Martial artist and actor Robin Shou got his first leading role in this low-budgeted martial arts action thriller that comes off a little campy, but fun nevertheless. Even more interesting is the casting of American martial arts legend Joe Lewis as the big bad villain.
Taking place in Thailand, a martial arts tournament is being held. Two rival schools are involved. They are the Wan Chai Gym, led by Master Tang Chuan and the Kent’s Gym, run by American martial artist Mr. Kent. The rival schools each have their best fighter compete in the finals. Representing the Wan Chai Gym is Lan Se-Han, while Kent’s Gym has Lai Tsai. As the competitors fight, Lan seems to have the upper hand. However, when Lai resorts to using dirty tactics, Lan and his master are both injured. As a result of their loss, Master Tang closes down his gym and seeks refuge in a car body shop with an old war friend.
Hoping to seek retribution, Lan begins to train hard and even gets a few pointers from Tang’s friend, who is a skilled expert in Tai Chi. Meanwhile, Kent learns of Lan’s training and sends out a mole in the form of prospective student Bikin to infiltrate. Bikin does this by dating Linda, Lan’s sister. While Master Tang and his friend do not trust Bikin, Linda simply doesn’t care. When a rematch is set between Lan and Lai Tsai, Bikin convinces Linda to give Lan a special medication before the match. During the match, Lan is drugged and is almost set on losing. However, through his training and perseverance, he is able to overcome the odds and beats Lai Tsai.
With the Wan Chai Gym now re-opened, Kent decides to play hardball. First, he sends various goons to break the spirit of the gym. When Master Tang’s friend is a casuality of two female henchmen, his friend’s daughter decides to seek revenge. Meanwhile, a match has been set between Lan and Bikin. However, the match will be set in a bamboo cage filled with spikes. Only in the newly built “Death Cage” will there be a winner.
This low budget martial arts action film from veteran Hong Kong stunt legend Robert Tai has a standardized script, from Brian Lucey. The film was made at a time where the tournament film genre was at a major high. However, the team of Tai and martial arts film actor turned action director Alexander Lo crafted some pretty nicely done kickboxing-style action that helps drive the film along. However, some prominent names were totally wasted and in one case, gives a performance that proves to be way over-the-top.
The film marked the first lead role for wushu expert Robin Shou. This is exactly the type of film Shou needed to make his lead debut. Shou has the looks of the action hero: good looks and martial arts skills. While in the film he resorts to a more kickboxing-style, in one training scene, Shou does get the chance to perform some wushu. Playing his mentor is 1970’s kung fu veteran Mark Long. However, Mark is totally wasted as he spends most of the film either in a wheelchair or carrying a crutch due to his character being crippled in an attack early in the film.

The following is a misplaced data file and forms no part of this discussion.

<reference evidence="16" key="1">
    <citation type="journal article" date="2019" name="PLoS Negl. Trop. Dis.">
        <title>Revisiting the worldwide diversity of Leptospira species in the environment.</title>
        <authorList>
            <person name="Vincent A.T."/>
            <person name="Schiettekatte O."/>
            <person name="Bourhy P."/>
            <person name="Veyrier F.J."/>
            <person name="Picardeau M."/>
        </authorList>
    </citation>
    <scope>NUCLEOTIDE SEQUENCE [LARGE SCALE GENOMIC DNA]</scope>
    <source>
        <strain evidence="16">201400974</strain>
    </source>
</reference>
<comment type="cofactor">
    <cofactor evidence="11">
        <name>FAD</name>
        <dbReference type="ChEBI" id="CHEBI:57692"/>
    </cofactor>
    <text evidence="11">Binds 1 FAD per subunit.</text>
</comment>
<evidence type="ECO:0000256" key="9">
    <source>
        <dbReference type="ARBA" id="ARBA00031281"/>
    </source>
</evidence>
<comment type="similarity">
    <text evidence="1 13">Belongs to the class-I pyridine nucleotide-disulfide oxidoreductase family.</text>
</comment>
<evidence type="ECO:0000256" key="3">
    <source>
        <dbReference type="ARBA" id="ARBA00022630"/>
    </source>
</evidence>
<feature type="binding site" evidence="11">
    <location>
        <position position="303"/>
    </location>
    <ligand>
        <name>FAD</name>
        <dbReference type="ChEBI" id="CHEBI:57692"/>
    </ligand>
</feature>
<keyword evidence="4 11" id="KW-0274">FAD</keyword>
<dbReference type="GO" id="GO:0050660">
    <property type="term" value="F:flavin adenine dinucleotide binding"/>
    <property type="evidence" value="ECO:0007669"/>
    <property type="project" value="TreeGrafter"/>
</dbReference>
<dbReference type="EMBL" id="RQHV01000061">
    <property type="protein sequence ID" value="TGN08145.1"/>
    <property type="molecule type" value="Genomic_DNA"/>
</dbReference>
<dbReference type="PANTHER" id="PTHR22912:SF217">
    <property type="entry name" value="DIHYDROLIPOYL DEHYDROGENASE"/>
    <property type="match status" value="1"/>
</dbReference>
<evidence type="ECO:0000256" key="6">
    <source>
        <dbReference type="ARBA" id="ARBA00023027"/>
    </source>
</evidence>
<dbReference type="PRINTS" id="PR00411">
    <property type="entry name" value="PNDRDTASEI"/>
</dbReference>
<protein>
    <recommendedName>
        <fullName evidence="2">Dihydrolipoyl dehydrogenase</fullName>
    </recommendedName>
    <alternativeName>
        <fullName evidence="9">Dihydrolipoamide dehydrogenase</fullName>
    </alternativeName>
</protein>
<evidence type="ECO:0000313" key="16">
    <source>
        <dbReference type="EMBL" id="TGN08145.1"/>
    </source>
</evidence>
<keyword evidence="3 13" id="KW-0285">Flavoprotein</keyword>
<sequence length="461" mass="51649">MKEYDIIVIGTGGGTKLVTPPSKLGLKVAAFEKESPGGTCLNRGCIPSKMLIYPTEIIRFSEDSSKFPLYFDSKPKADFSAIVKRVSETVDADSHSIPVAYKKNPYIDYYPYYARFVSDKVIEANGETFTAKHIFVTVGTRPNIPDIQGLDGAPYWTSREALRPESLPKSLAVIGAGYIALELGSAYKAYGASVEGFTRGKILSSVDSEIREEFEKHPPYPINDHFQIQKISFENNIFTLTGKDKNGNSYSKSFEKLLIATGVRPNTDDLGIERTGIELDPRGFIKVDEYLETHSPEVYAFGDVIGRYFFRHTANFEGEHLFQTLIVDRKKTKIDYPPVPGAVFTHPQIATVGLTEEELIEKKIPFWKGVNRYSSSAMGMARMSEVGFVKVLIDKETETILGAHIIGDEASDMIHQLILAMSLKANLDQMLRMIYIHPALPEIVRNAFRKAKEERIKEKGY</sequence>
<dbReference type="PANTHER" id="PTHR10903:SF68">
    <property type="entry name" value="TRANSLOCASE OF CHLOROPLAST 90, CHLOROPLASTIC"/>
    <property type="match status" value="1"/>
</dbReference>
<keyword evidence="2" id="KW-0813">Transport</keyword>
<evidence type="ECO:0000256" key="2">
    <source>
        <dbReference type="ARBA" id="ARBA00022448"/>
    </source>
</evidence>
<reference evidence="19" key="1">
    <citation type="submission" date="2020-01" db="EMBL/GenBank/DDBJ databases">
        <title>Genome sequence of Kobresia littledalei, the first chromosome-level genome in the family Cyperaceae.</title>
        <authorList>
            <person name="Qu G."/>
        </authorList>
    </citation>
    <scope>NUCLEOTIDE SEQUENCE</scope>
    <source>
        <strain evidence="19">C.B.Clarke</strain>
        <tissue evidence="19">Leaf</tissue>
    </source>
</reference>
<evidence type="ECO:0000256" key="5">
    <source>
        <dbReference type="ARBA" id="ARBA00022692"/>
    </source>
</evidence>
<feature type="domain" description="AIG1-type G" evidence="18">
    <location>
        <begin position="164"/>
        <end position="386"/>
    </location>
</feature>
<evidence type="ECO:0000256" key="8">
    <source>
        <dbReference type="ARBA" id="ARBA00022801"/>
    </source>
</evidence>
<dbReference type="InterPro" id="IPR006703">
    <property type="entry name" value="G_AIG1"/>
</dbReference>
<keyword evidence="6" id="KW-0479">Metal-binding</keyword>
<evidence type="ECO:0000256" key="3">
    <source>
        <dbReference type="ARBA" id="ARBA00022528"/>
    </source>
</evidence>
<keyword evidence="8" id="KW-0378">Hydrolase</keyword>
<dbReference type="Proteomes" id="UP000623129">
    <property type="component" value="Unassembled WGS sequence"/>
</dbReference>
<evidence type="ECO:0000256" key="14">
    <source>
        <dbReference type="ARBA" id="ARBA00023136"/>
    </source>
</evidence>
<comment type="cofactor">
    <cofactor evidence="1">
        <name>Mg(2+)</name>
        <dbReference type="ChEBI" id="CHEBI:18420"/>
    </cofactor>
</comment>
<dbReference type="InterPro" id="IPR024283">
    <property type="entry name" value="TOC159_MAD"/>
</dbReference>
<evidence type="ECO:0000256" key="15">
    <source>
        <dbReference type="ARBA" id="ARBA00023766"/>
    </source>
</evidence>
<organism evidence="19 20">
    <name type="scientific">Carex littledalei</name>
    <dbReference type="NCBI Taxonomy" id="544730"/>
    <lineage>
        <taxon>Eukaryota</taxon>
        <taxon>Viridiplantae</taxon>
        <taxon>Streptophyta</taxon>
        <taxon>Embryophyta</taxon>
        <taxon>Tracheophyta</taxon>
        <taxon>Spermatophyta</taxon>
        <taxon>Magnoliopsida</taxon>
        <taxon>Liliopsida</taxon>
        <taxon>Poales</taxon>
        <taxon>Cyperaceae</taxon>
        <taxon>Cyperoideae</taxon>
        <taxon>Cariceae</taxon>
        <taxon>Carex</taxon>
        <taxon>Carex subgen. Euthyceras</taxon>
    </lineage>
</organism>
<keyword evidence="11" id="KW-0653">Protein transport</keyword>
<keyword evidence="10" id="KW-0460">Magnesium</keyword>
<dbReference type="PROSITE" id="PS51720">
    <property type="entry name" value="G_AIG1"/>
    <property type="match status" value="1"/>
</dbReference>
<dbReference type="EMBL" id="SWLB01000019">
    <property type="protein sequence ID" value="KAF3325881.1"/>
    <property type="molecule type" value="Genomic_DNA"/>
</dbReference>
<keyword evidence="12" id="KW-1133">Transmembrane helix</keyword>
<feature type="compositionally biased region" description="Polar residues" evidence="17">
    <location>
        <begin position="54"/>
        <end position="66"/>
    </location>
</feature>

Perhaps the idea is to showcase the younger cast and leave the veterans on the back burner. Making quite an impression is another actor making his film debut and that is American-based martial arts actor Steve Tartalia. Tartalia, credited in some versions as Steve Tagg, plays Bikin, a sort of infiltrator for the unscrupulous businessman Kent, who uses Shou’s sister as bait to trap Shou and his cohorts. Tartalia looks like he is having fun with his role, spending the first half grimacing and later, showing some pretty impressive martial arts movies. While Shou doesn’t really take on Tartalia until the climactic fight, Shou does have a worthy opponent in Korean-based Hong Kong actor Tiger Kim Sang-Wook. Kim plays the insane fighter Lai, who looks like he awoke in the jungles of Tarzan, sporting wild hair and a loin cloth.
However, the big surprise or rather, the big surprise that is wasted comes in the form of a legend. American kickboxing legend Joe Lewis plays the evil Kent. Lewis is a fantastic martial artist, having hones his skills for decades. However, he doesn’t fight until the very end and even then, Lewis’ skills have come to waste and he isn’t really given a chance to show what he can do. He spends most of the fight scene throwing punches and saving all other moves for a Hong Kong stunt double. While Lewis shines in American productions such as Force Five and Jaguar Lives, Lewis’ moment in Hong Kong is truly wasted.
Shou would make his mark in America as the heroic Liu Kang in the live action adaptation of the video game Mortal Kombat in 1995. Because of the success of that film, some prints of the film have the title Mortal Combat 2. In other territories, the film was released as Bloodfight 2 as a sequel to Yasuaki Kurata’s 1989 tournament film. In any case, Death Cage only relies on its fight scenes, but only younger talent like Robin Shou and Steve Tartalia shine while legends Joe Lewis and Mark Long are sadly wasted.
WFG RATING: C+
A Golden Sun Films production. Director: Robert Tai. Producers: Lo Wei and Chen Wen-Sen. Writers: Robert Tai, Toby Russell, and Brian Lucey. Cinematography: Tony Kowalski. Editing: Tony Poon.
Cast: Robin Shou, Joe Lewis, Steve Tartalia, Mark Long, Angela Tsui, Kim Sang-Wook, Wayne Archer, Brian Lucey, Toby Russell, Simon Lin, John Ladaski, Master Sken, Nina Burt, Jojo Roe.